However we hesitate to use the word “flawless”, as sooner or later blemishes will show up at higher levels of magnification with almost every natural gemstone.  An absolutely flawless gemstone is very rare in nature (and usually turns out to be synthetic).  However the gemstone can be characterized at a minimum, to use trade jargon, as "eye clean".  To the eye it is indeed flawless; even to a jeweler’s loupe it is clean.  Close examination with a jeweler’s loupe will however reveal occasional slight irregularities in the faceting and finish.  Naturally these characteristics are expected of hand-finished gemstones.  However for most, the unique nature and character of hand-crafted gemstones such as this more than makes up for imperfect finishes which by and large, are only noticed under high magnification 

AMETRINE HISTORY:  The Anahi Mine in Bolivia is the world’s primary source of ametrine (sometimes referred to as “trystine” or “bolivianite”). The mine first became famous in the seventeenth century when a seventeenth-century Spanish conquistador received an ametrine gemstone as a dowry when he married a princess from the local Ayoreos tribe named Anahi. Ametrine was introduced to Europe through the conquistador's gifts to the Spanish Queen.  Small deposits of Ametrine were discovered both in Brazil and Canada during the twentieth century.  There is evidence of a medieval source of ametrine in Scotland, perhaps in the general vicinity of the Devonian lava beds in Angus, Scotland.  There are also ancient references to ametrine from Persian, Roman, and Greek sources.  Anecdotal evidence seems to suggest an ancient source of ametrine in India, and indeed ametrine was (re)discovered recently in the Indian state of Andhra Pradesh near Hyderabad, an ancient city which was a trading center on the camel caravan route which crossed to Persia and Europe on one side, and China and Russia to the other side.

Ametrine is a variety of quartz, and is of course closely related to both amethyst and citrine (ame-trine). Throughout the history of the ancient world, gemstones were believed capable of curing illness, possessed of valuable metaphysical properties, and to provide protection.  Found in Egypt dated 1500 B. C., the "Papyrus Ebers" offered one of most complete therapeutic manuscripts containing prescriptions using gemstones and minerals.  Gemstones were not only valued for their medicinal and protective properties, but also for educational and spiritual enhancement.  Though there appear to be ancient records indicating familiarity with ametrine, no records exist indicating what properties the ancients may have perceived imbued into ametrine. However a clue to what properties the ancients may have believed ametrine possessed, might be found in contemporary folklore.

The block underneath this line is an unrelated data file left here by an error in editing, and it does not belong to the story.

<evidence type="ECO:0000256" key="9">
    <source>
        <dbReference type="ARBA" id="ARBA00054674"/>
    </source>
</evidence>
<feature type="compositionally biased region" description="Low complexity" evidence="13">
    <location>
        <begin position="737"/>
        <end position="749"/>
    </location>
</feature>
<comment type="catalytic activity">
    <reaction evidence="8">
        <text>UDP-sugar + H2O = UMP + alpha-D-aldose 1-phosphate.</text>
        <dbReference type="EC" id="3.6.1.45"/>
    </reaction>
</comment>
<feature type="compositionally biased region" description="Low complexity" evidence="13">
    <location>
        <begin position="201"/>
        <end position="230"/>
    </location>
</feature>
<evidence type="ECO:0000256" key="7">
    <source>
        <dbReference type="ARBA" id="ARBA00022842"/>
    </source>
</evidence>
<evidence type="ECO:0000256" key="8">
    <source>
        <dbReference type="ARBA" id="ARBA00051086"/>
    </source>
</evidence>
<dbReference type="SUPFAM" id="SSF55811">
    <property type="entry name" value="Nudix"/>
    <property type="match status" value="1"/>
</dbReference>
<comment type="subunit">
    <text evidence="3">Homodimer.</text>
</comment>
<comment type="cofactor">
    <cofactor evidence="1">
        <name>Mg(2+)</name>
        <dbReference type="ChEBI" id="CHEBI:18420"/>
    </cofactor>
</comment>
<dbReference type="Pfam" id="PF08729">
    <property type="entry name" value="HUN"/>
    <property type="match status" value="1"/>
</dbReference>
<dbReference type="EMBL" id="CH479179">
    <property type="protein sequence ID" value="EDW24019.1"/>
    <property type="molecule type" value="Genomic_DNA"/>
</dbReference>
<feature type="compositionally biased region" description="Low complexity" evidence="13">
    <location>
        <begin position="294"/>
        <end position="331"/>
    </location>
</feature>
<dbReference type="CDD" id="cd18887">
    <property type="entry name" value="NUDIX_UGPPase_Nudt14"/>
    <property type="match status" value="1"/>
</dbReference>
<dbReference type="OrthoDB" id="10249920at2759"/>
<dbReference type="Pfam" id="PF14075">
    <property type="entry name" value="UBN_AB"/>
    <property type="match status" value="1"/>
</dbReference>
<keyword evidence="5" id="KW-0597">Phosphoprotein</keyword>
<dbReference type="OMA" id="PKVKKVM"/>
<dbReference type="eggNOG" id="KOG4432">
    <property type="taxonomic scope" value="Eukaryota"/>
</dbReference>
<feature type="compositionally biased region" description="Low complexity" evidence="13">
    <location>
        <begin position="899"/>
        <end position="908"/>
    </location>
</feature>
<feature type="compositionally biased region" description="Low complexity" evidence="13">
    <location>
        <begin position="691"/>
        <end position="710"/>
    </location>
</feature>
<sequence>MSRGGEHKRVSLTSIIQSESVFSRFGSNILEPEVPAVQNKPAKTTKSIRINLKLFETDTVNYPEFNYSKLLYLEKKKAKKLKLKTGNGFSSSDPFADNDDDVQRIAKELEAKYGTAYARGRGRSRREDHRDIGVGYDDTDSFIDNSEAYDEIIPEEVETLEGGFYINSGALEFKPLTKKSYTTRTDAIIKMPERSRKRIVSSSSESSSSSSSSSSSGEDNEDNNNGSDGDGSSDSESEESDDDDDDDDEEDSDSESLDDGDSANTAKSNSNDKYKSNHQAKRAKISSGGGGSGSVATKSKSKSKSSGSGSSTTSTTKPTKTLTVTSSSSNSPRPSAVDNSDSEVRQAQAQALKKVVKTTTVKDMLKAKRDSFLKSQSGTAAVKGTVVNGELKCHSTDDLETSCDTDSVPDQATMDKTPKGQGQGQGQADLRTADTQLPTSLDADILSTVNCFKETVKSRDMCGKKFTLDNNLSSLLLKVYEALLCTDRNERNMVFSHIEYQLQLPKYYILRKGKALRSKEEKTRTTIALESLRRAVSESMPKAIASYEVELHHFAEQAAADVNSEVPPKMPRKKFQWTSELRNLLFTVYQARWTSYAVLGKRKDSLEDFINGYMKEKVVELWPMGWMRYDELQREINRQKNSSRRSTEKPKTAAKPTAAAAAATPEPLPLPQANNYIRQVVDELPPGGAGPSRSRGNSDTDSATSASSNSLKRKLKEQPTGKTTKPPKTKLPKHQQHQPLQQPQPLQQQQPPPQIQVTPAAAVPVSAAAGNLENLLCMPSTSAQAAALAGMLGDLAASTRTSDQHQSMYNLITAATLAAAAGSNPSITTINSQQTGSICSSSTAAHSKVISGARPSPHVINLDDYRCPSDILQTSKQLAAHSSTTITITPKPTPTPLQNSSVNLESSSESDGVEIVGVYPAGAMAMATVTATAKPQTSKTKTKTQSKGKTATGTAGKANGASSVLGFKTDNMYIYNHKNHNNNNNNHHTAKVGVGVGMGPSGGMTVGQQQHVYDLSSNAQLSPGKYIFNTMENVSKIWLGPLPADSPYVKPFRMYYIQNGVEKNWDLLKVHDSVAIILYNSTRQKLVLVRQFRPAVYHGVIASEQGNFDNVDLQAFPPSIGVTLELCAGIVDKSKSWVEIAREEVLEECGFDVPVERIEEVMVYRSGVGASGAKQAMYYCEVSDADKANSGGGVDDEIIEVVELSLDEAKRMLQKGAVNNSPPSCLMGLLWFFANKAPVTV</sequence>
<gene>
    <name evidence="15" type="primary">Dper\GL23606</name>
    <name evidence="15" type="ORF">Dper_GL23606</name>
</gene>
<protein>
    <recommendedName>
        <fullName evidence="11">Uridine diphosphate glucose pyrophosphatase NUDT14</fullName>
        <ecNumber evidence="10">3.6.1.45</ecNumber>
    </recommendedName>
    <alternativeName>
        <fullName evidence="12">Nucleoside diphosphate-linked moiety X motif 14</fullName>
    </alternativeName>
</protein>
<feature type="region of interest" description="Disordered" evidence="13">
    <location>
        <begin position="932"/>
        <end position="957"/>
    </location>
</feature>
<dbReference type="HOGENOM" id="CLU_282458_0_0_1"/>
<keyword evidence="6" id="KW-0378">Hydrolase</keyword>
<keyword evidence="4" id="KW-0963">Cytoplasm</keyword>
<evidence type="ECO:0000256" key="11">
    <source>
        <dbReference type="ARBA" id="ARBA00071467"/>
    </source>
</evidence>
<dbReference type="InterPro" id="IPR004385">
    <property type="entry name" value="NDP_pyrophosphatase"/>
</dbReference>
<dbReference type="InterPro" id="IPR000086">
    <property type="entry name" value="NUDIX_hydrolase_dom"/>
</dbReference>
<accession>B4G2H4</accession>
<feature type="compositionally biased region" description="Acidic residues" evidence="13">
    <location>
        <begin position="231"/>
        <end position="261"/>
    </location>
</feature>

Due to its dual color, ametrine is considered to be a talisman that balances the opposing forces of nature and bridges the divide between the material and the spiritual world. The purple amethyst part of the stone helps one to visualize the future he seeks, while the yellow citrine color pushes one towards making this goal a reality.  The dual nature of ametrine is said to bring spirit and mind into harmony, catalyzing a profound flow of new ideas and insights. Current alternative practitioners believe that ametrine aids the wearer in overcoming bad habits, addictions and addictive traits, including over-eating and substance abuse.  Perhaps behaviorally related, ametrine is also said to be useful in combating self-esteem problems, ridding the wearer’s “aura” of negative energy.

Ametrine is also believed to be of use in soothing, calming and balancing the emotions, helping the wearer maintain a rational outlook under pressure, while at the same time promoting mental clarity, creativity, energy, determination and endurance, and so it is said it is best to keep an ametrine talisman near your desk or your computer (where it can best assist you while you work). Present-day medical uses espoused by alternative practitioners include ametrine’s usefulness in stimulating oxygenation of the body, a process which is believed to have a strong cleansing effect on the metabolism and tissues. Ametrine is also believed to be beneficial for those suffering from headaches, backaches, and disorders related to the pancreas.

8/26/2014 12:00:00 AM